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What cannot be forgotten, as the State would like us to, is the reality that the responsibility for convicted prisoners and remanded persons lies wholly with the Govt.


By

Lucien Rajakarunanayake

The Mahara Prison and its 11 inmates who have died, or were killed by gunshots or other means, is certainly in the mind of the people.

As the Covid-19 pandemic spreads beyond the often declared expectations of hopes of the government, the Mahara Prison has raised the question of how Covid infected persons, whether symptomatic or not, are actually handled by the State, or the Prison authorities. What cannot be forgotten, as the State would like us to, is the reality that the responsibility for convicted prisoners and remanded persons lies wholly with the Government.

Any move to escape this responsibility, or to sidewalk this, is a show of disregard for the duties of governance. To move in such a direction is certainly a reversal or U-turn from the substance of democratic governance.
Are we seeing the reality of such a turnabout in politics and governance?
Minister Wimal Weerawansa has certainly given us cause to realise that the government has certainly reversed from the democratic process. He is a Minister known more for his verbal abuse of persons and policies. But his comment on the Mahara Prison disaster being caused by a “Reverse” drug, puts the whole government – from the President downward, into a massively reverse process in governance.

This Reverse Weerawansa is one who does not know that a meagre sum of Rs. 5000/- is wholly insufficient to maintain a family of three or four persons for even a week. That is Reverse Ignorance.

His Reverse thinking must have taken out of his mind the several close relations that enjoyed residence in comfly state buildings, under his own ministry. Was Reverse Weerawansa in hiding or secret meditation when US Secretary of State Pompeo called on Sri Lanka, to convey a message of international capitalist dominance of the US and Donald Trump? Or, was his mind softened into silence by a tablet or two of Political Reverse?

Recent events have shown that many reversals have become the stuff of governance today, especially after the 20A; which was a huge reverse of the democratic process. We now have a Parliament that gives a special place to a person sentenced to death for murder. We see our courts engaged in a speedy spate of activity that removes suspicions and allegations against public servants, politicians and Rajavasala members who have been accused, charged by the police and the courts, with a sweeping silence by the Attorney General and other formal defenders of the Rule of Law. Is this the Reverse Silence of the Legal Process?

Was that State Minister of Wildlife Protection and Forest Resources Wimalaweera Dissanayake also engaged in swallowing some Reverse tablets when he acted so wildly against an officer engaged in protection of Wildlife and the Forests? Was this reverse behaviour because he is a Wimalaweera, so politically close to the Weerawansa?

Should the public also need Reverse tablets to take our own action against the politicians – Ministers and MPs, and many officials – who are now engaged in the huge destruction of forest terrain in this “Isle of Paradise”? Or, are we to await some future court rulings that all those who cleared this jungle terrain should be asked to pay for replanting these forests, and restoring the country to its present terrain? A great reversal in judicial thinking.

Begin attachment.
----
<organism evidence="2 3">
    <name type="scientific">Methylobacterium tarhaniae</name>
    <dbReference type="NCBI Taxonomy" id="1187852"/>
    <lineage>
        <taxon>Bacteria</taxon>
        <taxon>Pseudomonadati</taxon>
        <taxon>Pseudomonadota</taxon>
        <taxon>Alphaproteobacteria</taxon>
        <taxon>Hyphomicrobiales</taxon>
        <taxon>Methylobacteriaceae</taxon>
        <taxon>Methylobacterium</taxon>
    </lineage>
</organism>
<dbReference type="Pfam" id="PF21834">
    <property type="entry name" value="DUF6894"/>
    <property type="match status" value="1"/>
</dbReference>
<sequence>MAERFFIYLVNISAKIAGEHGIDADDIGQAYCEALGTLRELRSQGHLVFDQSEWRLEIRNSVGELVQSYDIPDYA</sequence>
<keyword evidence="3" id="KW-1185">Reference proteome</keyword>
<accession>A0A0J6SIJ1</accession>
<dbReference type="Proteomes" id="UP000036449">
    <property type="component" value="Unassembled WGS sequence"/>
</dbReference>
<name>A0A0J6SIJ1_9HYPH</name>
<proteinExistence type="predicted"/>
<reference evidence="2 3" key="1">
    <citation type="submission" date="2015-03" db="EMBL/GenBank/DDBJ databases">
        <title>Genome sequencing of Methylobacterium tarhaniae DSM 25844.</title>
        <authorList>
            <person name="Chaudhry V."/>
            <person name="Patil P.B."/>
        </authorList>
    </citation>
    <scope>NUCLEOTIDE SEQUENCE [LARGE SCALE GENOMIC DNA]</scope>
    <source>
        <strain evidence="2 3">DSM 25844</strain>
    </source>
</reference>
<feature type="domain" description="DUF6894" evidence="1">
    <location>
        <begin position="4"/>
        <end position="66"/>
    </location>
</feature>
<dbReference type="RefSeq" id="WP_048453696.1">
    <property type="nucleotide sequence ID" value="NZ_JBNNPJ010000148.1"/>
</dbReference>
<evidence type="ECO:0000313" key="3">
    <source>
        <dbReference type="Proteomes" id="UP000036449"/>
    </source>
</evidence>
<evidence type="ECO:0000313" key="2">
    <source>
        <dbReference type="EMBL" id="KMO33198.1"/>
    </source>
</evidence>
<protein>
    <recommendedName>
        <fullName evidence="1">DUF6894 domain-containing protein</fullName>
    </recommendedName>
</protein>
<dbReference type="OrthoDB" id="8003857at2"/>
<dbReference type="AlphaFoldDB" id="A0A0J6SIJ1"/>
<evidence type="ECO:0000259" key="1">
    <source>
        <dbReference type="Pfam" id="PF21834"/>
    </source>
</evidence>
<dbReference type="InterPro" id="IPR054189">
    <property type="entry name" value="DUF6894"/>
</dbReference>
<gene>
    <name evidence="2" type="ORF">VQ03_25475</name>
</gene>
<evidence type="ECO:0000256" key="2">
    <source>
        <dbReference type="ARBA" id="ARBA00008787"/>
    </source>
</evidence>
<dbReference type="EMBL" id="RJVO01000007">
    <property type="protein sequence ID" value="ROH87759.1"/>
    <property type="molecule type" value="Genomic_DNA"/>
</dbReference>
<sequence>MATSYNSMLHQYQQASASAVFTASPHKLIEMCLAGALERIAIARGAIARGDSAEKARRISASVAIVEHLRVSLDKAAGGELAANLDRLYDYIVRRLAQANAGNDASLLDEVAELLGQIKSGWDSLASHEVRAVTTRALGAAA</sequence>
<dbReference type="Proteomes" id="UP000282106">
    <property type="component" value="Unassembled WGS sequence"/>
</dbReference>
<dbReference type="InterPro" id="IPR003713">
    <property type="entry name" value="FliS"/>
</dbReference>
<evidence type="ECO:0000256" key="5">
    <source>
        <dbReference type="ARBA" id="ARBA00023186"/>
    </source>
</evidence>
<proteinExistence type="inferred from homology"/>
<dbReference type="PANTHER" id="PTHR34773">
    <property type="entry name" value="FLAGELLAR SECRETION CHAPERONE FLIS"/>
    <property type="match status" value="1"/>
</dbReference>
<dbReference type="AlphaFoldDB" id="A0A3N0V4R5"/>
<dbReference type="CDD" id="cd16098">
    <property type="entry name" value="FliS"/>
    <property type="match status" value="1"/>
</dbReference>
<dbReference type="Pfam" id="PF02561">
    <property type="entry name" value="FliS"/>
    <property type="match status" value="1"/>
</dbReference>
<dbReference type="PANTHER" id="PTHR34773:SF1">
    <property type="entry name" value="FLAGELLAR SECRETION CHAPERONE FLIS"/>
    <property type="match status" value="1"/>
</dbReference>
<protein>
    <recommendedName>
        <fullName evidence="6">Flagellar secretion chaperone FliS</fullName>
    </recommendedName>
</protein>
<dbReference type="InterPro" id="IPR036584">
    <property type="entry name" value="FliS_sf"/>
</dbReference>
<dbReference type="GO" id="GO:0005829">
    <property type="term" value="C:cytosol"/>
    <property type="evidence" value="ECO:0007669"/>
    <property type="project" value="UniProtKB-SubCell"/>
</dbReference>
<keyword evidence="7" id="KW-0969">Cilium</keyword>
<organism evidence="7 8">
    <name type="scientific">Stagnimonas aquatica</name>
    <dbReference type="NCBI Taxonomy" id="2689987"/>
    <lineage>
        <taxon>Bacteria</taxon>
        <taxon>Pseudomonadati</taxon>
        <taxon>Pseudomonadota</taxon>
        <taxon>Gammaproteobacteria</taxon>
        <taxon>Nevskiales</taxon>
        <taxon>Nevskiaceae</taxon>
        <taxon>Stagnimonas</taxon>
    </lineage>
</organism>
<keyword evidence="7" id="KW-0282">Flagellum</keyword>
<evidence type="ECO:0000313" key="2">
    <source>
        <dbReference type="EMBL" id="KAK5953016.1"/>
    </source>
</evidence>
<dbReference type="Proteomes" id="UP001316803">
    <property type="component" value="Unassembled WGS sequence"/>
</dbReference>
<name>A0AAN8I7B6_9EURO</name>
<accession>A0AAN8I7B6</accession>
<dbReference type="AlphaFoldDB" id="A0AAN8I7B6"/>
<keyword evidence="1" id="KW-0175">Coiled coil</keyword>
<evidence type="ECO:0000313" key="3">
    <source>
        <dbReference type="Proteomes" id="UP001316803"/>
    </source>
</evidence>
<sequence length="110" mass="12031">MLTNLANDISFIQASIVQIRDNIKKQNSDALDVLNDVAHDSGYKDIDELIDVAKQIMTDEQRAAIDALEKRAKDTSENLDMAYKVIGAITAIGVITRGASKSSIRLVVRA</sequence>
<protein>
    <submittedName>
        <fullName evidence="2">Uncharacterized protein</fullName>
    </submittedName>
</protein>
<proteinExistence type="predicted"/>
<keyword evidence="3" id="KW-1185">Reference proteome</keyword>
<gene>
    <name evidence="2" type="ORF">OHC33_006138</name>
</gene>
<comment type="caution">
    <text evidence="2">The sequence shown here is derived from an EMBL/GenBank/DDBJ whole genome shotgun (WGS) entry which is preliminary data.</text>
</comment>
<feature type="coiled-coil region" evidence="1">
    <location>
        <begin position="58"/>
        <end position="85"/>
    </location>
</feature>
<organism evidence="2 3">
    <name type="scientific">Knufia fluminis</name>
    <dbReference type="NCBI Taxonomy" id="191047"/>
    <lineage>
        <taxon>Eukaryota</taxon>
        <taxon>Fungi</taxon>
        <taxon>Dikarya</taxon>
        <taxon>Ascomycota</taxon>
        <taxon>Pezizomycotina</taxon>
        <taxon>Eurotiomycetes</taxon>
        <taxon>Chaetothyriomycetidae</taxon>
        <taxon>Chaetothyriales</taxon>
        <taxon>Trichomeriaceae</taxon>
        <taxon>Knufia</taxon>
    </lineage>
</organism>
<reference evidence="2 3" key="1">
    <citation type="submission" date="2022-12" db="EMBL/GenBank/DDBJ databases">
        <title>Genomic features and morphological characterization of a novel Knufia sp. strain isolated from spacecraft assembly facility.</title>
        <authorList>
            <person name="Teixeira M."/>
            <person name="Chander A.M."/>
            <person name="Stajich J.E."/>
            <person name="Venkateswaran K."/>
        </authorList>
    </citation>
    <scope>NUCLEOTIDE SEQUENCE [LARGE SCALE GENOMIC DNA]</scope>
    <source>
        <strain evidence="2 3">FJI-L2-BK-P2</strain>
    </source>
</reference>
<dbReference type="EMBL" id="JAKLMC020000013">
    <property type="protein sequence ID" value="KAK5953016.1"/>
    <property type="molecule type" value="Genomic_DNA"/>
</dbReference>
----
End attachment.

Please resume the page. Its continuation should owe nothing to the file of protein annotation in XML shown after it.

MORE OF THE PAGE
Is it possible that much of today’s hasty court procedure could also be due to the judicial swallowing of Justice Reverse tablets. Fiat Justitia – Let Justice be done!

Minister Weerawansa takes his Reverse Thinking into vast terrains of political crookedness. He says that two Reverse pills give the taker a search for blood, and thus blames the bloodshed at Mahara Prison on this Reverse move. The reality is that the country and people have not yet received a full report on the cause of death of these protesting callers for protection from Covid-19. The cries and tears of families outside the Mahara Prison, seeking some information about the inmates, especially remandees, was certainly not to do with any Reverse tablets, although Weerawansa and his followers would like to tell us that too.

How could a State Prison store any, or the huge numbers mentioned, of such Reverse tablets? Were they ordered by doctors or supplied by some dirty dealers of pharmaceutical trade or industry? A speedy inquiry into this by non-Reverse officials is the call of the day.

The Reverse Thinking of Weerawansa also tells Parliament that the Mahara violence and tragedy is of international interest. Whatever the world may be thinking about Sri Lanka, and its reverse thinking process in politics, the people here are certainly concerned about the huge overcrowding in the prisons of this country, the delay in releasing remand prisoners after their dates of release, holding them longer for delays in paying fines or other judicial payments, and the huge delay in taking these matters to the necessary courts using the Digital Process, which is the loud hurrah of the big names in power today.

There is certainly no need for any Reverse tablets for the world to be interested in Sri Lanka and its prison conditions. The whole Prison Process is far behind the day and age. We are behind the prison situation in the colonial days. Prison Reform must be a keyword of those who believe in democracy in Sri Lanka. The Welikada Prison riot in 2012, killing 20 and injuring many more; and the earlier Prison Massacre in 1983 Black July, are certainly matters that cannot be forgotten, even through any Reverse tables process.

The call is for a Forward March in Democracy, against the Reverse March of the 20A, which is the current thinking of those who celebrate the Mahara Prison Disaster.

Courtesy:The Island